Study finds proof that humans react to pheromones

March 11, 1998

(CNN) -- The power of smell is undeniable, as the multi-billion dollar perfume industry testifies. But is it possible that humans are influenced by airborne chemicals undetectable as odors, called pheromones?

Though any number of animals and insects use pheromones to communicate with each other about important things such as food, territory and sex, the idea that humans might be similarly influenced has been controversial among scientists.

But now, researchers at the University of Chicago say they have the first proof that humans produce and react to pheromones.

In findings published in the journal Nature, researchers say they found that female ovulation can be regulated -- made longer or shorter -- through the use of pheromones.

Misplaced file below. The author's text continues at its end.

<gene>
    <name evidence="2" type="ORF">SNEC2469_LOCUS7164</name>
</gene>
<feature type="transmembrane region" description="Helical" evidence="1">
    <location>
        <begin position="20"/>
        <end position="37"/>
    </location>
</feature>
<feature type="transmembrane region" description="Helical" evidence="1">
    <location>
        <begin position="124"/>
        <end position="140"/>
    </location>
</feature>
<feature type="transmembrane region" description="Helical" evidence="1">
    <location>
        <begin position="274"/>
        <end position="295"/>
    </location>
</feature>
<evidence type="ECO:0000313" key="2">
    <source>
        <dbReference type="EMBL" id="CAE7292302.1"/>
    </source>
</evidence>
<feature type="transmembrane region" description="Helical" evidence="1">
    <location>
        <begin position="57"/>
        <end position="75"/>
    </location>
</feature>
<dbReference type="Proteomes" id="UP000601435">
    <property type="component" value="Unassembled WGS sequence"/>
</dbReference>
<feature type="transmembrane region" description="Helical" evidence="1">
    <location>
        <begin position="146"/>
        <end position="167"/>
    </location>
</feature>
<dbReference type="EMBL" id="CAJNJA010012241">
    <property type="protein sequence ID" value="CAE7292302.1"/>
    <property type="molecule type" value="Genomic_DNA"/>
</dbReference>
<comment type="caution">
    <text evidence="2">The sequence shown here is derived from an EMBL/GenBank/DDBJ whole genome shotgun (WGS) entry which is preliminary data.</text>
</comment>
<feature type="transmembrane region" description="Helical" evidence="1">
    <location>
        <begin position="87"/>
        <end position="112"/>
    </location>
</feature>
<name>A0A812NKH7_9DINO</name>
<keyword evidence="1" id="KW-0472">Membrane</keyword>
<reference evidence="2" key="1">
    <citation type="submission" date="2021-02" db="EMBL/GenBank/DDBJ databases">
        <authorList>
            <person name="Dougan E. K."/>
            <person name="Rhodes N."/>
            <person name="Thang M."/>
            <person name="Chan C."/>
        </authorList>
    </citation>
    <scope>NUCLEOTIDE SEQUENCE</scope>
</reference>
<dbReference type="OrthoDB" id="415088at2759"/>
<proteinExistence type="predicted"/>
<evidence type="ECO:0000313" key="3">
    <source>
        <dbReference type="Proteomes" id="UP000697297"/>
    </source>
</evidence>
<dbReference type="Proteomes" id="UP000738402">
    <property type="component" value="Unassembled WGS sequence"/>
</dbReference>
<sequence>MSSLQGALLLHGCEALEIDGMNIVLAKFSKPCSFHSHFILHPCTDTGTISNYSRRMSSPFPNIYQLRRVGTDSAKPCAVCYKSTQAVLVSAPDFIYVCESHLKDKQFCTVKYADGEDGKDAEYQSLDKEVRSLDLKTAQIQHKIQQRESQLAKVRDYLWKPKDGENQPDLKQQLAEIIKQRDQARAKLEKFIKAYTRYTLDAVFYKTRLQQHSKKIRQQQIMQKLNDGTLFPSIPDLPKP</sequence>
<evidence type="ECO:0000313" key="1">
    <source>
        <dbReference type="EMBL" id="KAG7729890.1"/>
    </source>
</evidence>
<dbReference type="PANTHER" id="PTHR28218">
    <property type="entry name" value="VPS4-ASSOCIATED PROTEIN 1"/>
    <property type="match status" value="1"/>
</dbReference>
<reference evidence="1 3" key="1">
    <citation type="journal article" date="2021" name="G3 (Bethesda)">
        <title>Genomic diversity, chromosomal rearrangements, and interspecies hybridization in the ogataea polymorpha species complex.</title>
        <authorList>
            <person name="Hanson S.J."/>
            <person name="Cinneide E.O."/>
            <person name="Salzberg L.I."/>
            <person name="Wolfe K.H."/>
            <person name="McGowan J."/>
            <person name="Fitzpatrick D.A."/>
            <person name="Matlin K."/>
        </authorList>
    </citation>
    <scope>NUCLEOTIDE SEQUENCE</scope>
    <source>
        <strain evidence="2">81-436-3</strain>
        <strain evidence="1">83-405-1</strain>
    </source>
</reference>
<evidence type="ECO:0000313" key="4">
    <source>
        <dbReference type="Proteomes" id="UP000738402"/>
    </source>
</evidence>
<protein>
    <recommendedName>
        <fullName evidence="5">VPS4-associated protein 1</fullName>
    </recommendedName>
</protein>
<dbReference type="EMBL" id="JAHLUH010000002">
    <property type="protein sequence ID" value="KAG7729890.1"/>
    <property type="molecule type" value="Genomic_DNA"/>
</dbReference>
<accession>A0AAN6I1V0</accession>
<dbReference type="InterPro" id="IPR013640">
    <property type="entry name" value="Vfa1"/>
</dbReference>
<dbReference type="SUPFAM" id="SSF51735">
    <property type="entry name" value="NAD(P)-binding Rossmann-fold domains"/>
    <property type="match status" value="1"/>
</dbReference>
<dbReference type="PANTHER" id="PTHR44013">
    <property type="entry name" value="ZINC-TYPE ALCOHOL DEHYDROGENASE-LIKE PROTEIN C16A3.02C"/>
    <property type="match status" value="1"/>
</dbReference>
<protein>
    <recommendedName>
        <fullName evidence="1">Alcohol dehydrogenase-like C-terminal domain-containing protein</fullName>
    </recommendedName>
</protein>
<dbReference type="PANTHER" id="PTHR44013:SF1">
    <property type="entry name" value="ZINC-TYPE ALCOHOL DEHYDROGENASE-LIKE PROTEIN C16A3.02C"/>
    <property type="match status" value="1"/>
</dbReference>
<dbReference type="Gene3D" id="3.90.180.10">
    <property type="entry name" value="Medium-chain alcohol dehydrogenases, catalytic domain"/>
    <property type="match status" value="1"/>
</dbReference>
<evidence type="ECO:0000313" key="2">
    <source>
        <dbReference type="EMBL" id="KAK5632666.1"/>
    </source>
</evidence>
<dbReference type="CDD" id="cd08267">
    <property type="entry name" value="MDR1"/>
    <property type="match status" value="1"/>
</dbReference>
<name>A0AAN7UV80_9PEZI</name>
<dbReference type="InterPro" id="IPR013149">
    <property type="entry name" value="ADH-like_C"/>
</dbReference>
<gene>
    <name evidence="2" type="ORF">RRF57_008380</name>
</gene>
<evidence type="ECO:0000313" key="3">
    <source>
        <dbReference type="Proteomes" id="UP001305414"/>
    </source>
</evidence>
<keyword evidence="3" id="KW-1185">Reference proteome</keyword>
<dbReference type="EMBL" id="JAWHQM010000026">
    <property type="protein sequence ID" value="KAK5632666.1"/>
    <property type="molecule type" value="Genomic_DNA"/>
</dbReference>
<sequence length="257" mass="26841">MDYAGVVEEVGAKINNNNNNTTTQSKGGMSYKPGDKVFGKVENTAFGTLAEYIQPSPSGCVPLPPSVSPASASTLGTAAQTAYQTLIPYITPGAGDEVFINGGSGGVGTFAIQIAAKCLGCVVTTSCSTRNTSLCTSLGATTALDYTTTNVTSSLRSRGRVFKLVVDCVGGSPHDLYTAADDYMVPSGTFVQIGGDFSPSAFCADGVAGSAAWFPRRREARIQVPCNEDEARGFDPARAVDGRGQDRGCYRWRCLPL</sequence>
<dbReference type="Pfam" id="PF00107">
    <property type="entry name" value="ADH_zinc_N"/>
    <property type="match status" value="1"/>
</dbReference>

"The pheromones regulate the time of ovulation. There are two pheromones -- one that makes ovulation more likely and the other that suppresses it and makes it less likely," said Martha McClintock of the University of Chicago.

There could be important practical implications from this finding. Because pheromones influence the release of eggs, researchers say they may provide a more natural way of preventing pregnancy or treating infertility.

However, researchers say more study is needed to find out if there are other types of pheromones and if they are as powerful in humans as they are in other species.

One enduring mystery of pheromones is that if they are undetectable by the human sense of smell, how can humans be influenced by them?

The answer, some researchers believe, is that pheromones are detected by the same nerve cells in the nose used to detect odor or perhaps by another structure in the nose called the vomeronasal